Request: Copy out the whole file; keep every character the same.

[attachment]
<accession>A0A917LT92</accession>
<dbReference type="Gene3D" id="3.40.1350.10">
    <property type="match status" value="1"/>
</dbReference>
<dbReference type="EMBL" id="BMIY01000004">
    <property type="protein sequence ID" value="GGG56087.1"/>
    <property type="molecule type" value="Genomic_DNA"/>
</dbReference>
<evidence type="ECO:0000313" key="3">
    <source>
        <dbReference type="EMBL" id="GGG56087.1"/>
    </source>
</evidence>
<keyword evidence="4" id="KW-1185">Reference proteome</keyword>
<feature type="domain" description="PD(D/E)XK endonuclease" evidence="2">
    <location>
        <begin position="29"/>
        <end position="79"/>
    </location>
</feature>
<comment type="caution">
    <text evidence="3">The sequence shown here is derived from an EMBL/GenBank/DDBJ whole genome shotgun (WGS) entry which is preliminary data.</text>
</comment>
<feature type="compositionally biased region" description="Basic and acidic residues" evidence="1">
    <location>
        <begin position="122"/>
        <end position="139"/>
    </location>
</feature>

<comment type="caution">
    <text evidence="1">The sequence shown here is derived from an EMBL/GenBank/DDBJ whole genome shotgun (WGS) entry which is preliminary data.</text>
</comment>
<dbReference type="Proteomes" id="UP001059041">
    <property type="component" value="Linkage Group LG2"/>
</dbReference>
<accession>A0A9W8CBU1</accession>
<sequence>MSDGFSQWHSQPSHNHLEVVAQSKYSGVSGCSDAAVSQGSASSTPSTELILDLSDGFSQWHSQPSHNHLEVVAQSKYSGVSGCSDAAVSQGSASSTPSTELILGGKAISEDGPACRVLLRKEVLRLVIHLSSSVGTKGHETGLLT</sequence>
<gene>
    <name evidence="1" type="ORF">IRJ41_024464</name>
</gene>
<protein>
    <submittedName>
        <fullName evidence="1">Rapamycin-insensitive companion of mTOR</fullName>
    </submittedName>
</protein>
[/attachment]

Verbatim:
<accession>A0A917LT92</accession>
<dbReference type="Gene3D" id="3.40.1350.10">
    <property type="match status" value="1"/>
</dbReference>
<dbReference type="EMBL" id="BMIY01000004">
    <property type="protein sequence ID" value="GGG56087.1"/>
    <property type="molecule type" value="Genomic_DNA"/>
</dbReference>
<evidence type="ECO:0000313" key="3">
    <source>
        <dbReference type="EMBL" id="GGG56087.1"/>
    </source>
</evidence>
<keyword evidence="4" id="KW-1185">Reference proteome</keyword>
<feature type="domain" description="PD(D/E)XK endonuclease" evidence="2">
    <location>
        <begin position="29"/>
        <end position="79"/>
    </location>
</feature>
<comment type="caution">
    <text evidence="3">The sequence shown here is derived from an EMBL/GenBank/DDBJ whole genome shotgun (WGS) entry which is preliminary data.</text>
</comment>
<feature type="compositionally biased region" description="Basic and acidic residues" evidence="1">
    <location>
        <begin position="122"/>
        <end position="139"/>
    </location>
</feature>

<comment type="caution">
    <text evidence="1">The sequence shown here is derived from an EMBL/GenBank/DDBJ whole genome shotgun (WGS) entry which is preliminary data.</text>
</comment>
<dbReference type="Proteomes" id="UP001059041">
    <property type="component" value="Linkage Group LG2"/>
</dbReference>
<accession>A0A9W8CBU1</accession>
<sequence>MSDGFSQWHSQPSHNHLEVVAQSKYSGVSGCSDAAVSQGSASSTPSTELILDLSDGFSQWHSQPSHNHLEVVAQSKYSGVSGCSDAAVSQGSASSTPSTELILGGKAISEDGPACRVLLRKEVLRLVIHLSSSVGTKGHETGLLT</sequence>
<gene>
    <name evidence="1" type="ORF">IRJ41_024464</name>
</gene>
<protein>
    <submittedName>
        <fullName evidence="1">Rapamycin-insensitive companion of mTOR</fullName>
    </submittedName>
</protein>